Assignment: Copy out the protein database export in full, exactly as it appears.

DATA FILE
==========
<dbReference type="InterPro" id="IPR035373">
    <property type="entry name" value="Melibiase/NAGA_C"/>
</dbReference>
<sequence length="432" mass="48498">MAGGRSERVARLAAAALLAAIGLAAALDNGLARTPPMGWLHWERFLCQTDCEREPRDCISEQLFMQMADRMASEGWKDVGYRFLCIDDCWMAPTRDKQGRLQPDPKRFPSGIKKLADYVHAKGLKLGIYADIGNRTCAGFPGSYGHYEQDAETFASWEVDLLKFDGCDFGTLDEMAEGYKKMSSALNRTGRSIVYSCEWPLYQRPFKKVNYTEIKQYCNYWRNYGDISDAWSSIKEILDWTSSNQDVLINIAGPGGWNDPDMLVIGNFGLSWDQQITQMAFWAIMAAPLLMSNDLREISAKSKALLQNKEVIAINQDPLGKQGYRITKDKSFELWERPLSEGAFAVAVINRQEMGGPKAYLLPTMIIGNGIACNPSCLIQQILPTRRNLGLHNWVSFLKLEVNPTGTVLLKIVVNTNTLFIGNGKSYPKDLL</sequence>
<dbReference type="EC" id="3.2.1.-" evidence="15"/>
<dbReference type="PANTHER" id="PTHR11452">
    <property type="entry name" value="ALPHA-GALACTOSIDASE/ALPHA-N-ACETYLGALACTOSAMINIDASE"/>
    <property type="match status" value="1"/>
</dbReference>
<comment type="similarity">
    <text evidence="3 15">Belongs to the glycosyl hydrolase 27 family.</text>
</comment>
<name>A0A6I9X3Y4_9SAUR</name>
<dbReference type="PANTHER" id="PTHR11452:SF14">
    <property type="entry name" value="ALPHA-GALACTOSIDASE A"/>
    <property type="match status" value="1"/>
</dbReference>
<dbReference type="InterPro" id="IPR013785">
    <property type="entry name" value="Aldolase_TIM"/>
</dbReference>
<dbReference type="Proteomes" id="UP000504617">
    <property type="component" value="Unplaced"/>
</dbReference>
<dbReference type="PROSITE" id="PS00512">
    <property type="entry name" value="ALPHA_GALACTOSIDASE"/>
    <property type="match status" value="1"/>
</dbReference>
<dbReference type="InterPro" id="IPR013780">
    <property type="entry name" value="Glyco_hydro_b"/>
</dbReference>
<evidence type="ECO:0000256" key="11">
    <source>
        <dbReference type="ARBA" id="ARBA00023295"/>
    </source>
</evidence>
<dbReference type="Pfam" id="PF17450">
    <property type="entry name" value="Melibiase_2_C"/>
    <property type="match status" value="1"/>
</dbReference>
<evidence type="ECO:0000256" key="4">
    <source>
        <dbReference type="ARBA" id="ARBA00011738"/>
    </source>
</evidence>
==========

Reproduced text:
<dbReference type="InterPro" id="IPR035373">
    <property type="entry name" value="Melibiase/NAGA_C"/>
</dbReference>
<sequence length="432" mass="48498">MAGGRSERVARLAAAALLAAIGLAAALDNGLARTPPMGWLHWERFLCQTDCEREPRDCISEQLFMQMADRMASEGWKDVGYRFLCIDDCWMAPTRDKQGRLQPDPKRFPSGIKKLADYVHAKGLKLGIYADIGNRTCAGFPGSYGHYEQDAETFASWEVDLLKFDGCDFGTLDEMAEGYKKMSSALNRTGRSIVYSCEWPLYQRPFKKVNYTEIKQYCNYWRNYGDISDAWSSIKEILDWTSSNQDVLINIAGPGGWNDPDMLVIGNFGLSWDQQITQMAFWAIMAAPLLMSNDLREISAKSKALLQNKEVIAINQDPLGKQGYRITKDKSFELWERPLSEGAFAVAVINRQEMGGPKAYLLPTMIIGNGIACNPSCLIQQILPTRRNLGLHNWVSFLKLEVNPTGTVLLKIVVNTNTLFIGNGKSYPKDLL</sequence>
<dbReference type="EC" id="3.2.1.-" evidence="15"/>
<dbReference type="PANTHER" id="PTHR11452">
    <property type="entry name" value="ALPHA-GALACTOSIDASE/ALPHA-N-ACETYLGALACTOSAMINIDASE"/>
    <property type="match status" value="1"/>
</dbReference>
<comment type="similarity">
    <text evidence="3 15">Belongs to the glycosyl hydrolase 27 family.</text>
</comment>
<name>A0A6I9X3Y4_9SAUR</name>
<dbReference type="PANTHER" id="PTHR11452:SF14">
    <property type="entry name" value="ALPHA-GALACTOSIDASE A"/>
    <property type="match status" value="1"/>
</dbReference>
<dbReference type="InterPro" id="IPR013785">
    <property type="entry name" value="Aldolase_TIM"/>
</dbReference>
<dbReference type="Proteomes" id="UP000504617">
    <property type="component" value="Unplaced"/>
</dbReference>
<dbReference type="PROSITE" id="PS00512">
    <property type="entry name" value="ALPHA_GALACTOSIDASE"/>
    <property type="match status" value="1"/>
</dbReference>
<dbReference type="InterPro" id="IPR013780">
    <property type="entry name" value="Glyco_hydro_b"/>
</dbReference>
<evidence type="ECO:0000256" key="11">
    <source>
        <dbReference type="ARBA" id="ARBA00023295"/>
    </source>
</evidence>
<dbReference type="Pfam" id="PF17450">
    <property type="entry name" value="Melibiase_2_C"/>
    <property type="match status" value="1"/>
</dbReference>
<evidence type="ECO:0000256" key="4">
    <source>
        <dbReference type="ARBA" id="ARBA00011738"/>
    </source>
</evidence>